Cosmos Books have pulled off a publishing and literary feat by doing a coffee table book which is actually a serious social history narrative. It pens the profile of a time when history stood between two pages of chains and freedom. Monzurul Huq, the author who is a long time journalist and academic, now living in Japan, has crafted a detailed socio-political diary which is also a personal memoir.

The book will draw many readers because it's told so well without pretending to be an academic discussion. The writer tells the story of his time as seen through his own, his family's and friends' eyes. Increasingly, people are looking for answers to the historical riddles of why 1971 happened. People want to discover the era and its people which resisted Pakistan from birth and became Bangladesh in the end. Or is it that it was never Pakistan at all?

A long journey

The author comes from the "historical middle class" that grew strong between 1947 and 1971. I use the term "historical" because they played a role that made a historical difference. If readers look at the current swatch of the middle class with its consumption hungry aspirations, social climbing approaches and focus on FB as their primary location, they wouldn't be able to recognise the class that the author talks about in the book.

"Our generation is the generation that collided with history head on, without knowing where it was to take us to. But the resolve was firm, so the commitment too. Yet, not many of us were ready for confronting a situation that would call for extreme sacrifice. How come then we could face such a situation and not run away?"

"In our days of adolescence, we never thought about fighting a real enemy in a real battle and liberate the country. Yet, when the call came, many of us did not hesitate to do the same that we did not even dream of doing. "(Introduction)

This introduction sums up an entire generation's attitude and approach. In so many ways, Monzurul has captured the winds of history that blew over this land that changed it forever, better than many thick tomes of history and culture. He locates the sources of historical aspirations. And he does so without words of anger or rage but peaceful and powerful paragraphs.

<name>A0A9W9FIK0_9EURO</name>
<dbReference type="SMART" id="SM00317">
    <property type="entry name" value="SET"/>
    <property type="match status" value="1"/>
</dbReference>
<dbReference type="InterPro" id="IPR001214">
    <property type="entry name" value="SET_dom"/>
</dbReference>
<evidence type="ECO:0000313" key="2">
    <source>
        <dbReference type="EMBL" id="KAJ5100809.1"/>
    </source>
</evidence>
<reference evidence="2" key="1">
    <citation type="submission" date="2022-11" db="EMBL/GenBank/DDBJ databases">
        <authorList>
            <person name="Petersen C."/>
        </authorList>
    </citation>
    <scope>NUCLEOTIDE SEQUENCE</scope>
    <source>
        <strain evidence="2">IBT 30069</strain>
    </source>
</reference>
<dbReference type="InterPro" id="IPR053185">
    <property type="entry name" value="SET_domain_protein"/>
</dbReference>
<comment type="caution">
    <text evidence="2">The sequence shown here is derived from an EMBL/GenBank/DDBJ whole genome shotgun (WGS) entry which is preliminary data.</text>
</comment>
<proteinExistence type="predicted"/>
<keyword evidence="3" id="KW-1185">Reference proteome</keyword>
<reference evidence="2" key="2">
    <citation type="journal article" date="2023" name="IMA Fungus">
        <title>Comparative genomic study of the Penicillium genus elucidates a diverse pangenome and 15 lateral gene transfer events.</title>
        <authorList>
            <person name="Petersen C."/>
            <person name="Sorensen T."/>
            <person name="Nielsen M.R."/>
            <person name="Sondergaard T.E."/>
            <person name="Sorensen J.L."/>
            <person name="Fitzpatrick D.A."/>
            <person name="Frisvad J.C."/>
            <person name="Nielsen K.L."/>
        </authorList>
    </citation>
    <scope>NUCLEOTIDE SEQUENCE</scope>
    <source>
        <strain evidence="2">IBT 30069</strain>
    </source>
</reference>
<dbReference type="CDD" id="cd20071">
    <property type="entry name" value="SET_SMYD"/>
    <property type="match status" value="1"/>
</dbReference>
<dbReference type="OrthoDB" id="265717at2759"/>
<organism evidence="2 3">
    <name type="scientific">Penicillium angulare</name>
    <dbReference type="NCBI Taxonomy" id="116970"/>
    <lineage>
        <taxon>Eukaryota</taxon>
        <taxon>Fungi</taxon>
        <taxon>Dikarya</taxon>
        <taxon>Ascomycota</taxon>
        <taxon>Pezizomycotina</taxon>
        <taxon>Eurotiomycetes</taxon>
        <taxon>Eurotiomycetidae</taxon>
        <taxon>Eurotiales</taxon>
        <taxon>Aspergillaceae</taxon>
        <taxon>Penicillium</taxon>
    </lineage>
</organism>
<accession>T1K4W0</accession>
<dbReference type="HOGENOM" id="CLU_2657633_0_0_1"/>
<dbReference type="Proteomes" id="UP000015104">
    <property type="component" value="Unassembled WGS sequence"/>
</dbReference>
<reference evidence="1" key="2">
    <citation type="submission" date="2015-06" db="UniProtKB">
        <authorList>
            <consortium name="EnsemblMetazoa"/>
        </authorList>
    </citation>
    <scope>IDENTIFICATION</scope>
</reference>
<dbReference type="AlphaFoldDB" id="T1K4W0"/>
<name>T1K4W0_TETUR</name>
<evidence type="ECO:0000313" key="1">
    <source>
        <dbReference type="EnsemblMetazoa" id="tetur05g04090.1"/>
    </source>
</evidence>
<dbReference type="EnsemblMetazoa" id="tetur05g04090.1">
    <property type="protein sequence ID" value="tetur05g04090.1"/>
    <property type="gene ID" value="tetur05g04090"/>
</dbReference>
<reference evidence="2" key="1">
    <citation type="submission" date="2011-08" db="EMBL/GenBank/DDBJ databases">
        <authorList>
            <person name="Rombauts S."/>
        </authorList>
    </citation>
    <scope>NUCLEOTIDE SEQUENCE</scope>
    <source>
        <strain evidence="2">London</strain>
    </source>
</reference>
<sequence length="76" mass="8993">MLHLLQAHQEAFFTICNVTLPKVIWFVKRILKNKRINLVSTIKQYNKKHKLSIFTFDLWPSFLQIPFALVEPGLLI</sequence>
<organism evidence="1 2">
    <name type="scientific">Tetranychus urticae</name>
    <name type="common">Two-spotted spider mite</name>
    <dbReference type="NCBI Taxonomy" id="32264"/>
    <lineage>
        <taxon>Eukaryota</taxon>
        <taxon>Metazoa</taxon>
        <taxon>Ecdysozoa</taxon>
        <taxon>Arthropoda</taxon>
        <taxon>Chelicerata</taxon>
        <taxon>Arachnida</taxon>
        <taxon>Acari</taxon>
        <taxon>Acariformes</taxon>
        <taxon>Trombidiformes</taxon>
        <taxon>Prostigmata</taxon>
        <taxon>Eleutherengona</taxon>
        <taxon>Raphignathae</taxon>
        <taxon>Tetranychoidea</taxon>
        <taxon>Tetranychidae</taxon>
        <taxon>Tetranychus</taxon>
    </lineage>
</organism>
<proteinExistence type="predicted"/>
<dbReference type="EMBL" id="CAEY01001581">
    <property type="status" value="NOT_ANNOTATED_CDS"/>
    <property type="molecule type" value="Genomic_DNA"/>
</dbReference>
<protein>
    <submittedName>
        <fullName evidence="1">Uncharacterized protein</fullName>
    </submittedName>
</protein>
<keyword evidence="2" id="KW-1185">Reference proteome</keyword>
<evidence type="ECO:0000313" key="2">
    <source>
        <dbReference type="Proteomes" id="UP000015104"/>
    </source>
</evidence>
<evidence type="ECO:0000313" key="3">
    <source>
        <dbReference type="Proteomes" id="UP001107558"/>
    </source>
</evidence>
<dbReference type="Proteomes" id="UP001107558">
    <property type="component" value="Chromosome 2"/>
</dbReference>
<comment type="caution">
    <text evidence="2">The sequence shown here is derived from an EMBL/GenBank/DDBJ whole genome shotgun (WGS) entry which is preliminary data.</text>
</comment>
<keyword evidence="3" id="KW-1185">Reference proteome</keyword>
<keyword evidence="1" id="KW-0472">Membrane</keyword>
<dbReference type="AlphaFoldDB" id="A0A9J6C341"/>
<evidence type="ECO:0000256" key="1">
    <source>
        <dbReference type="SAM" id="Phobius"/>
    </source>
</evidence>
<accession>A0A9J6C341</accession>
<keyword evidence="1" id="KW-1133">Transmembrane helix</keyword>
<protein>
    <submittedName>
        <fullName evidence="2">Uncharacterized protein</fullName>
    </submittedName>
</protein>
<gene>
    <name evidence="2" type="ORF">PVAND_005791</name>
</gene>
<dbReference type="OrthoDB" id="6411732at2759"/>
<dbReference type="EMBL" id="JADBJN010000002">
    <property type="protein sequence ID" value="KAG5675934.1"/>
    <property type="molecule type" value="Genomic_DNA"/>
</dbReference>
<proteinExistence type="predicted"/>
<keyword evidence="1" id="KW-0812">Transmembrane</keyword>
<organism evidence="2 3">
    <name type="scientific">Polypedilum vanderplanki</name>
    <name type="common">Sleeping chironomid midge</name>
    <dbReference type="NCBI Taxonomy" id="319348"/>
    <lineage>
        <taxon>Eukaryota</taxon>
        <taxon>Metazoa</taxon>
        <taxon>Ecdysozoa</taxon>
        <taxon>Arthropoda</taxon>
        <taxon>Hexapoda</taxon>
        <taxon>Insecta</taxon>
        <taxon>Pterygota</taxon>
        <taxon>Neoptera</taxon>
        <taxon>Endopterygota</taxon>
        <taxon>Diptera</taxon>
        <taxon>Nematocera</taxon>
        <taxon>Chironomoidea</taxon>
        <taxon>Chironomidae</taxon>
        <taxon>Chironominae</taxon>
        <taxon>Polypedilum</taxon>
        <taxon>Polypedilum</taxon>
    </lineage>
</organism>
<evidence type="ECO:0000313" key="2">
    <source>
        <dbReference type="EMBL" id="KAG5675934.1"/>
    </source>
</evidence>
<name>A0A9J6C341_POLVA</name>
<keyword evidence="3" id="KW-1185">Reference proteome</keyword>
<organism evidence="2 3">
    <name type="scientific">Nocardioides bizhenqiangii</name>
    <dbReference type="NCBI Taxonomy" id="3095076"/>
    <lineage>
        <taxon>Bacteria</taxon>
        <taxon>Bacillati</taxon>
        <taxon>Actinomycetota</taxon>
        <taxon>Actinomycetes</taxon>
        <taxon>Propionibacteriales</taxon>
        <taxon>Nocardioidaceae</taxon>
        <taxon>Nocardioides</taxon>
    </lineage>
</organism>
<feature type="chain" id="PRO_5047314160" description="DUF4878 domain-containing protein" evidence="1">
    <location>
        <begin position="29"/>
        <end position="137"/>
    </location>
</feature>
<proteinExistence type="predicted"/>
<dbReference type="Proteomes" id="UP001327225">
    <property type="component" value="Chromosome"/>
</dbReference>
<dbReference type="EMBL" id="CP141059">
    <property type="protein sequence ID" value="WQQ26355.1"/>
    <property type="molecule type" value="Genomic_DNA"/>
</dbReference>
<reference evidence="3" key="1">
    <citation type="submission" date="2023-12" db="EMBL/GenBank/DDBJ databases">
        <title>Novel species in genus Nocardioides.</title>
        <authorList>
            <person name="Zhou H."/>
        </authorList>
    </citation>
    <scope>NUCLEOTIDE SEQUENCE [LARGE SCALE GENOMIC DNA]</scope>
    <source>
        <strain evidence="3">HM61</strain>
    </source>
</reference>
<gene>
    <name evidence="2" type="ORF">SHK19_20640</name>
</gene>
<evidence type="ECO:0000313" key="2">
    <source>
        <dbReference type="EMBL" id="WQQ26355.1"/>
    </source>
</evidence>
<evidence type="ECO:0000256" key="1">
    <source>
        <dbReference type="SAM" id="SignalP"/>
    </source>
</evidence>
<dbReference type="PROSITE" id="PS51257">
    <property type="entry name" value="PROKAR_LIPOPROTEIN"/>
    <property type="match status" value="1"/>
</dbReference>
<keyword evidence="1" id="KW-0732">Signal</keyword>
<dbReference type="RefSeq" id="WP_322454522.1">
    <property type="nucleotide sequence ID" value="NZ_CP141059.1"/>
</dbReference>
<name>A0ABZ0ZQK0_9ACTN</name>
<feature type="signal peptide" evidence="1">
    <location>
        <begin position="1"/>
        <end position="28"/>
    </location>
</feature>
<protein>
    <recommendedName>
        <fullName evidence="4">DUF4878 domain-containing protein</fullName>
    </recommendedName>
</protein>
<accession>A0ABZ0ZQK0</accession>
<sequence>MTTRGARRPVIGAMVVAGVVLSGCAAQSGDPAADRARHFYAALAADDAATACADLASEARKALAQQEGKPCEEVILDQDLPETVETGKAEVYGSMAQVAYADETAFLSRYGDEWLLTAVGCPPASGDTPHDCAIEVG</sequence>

Curating a past

The writer talks about his growing up in Dhaka where traditions were being built anew for a fresh new state.

He talks about his policeman father who was on duty during the fateful days of February 1952 and performed them honourably. He also came across a poem from one of the places he had raided at that time. He immediately understood the political and literary worth of the poem and refused to hand it over. Instead he rushed home, had it hand copied and once assured of its safety, returned to his office and handed over the poem as part of confiscated items.

When policemen become such desperate lovers of poetry, what chances can an artificial state have of surviving? It also says of something greater. That the great middle class, the ones who were the big supporters of the language movement, the educated middle class, already had their loyalties cut out.

It's no accident that on the night of the 25th 1971, the resistance of Rajarbagh Police line became so significant showing how even the paid law enforcers of Pakistan had already transitioned long back to become volunteer warriors of the Bangladesh liberation war.

A treasure hoard of glittering memories

While chatting on the book, one is tempted to quote from every page so it's a dangerous task to do so. That is because Monzurul also chats -not writes- about his life and incidents as one melds into another. Whether he is describing the "neem" tree , giving shade and calming the heat in summer or his friend Priyotosh who leaves, he is really narrating the past of his world in which both society and the individual live.

An important part of the book is of course the makeup, design and illustrations. The chapter divisions to decorations of pages and notes are lovely. Bishwajit's drawings, designs and paintings are not just there for heightening the enjoyment of the book but they became works of art, a very powerful contributor to the project where the author, the designer and the publisher all collaborate to make it so significant.

Thanks also to Cosmos Books for bringing this out. This is not a commercial product but an act of love for books and helping such important memories survive and become part of a very important way of describing our many histories.

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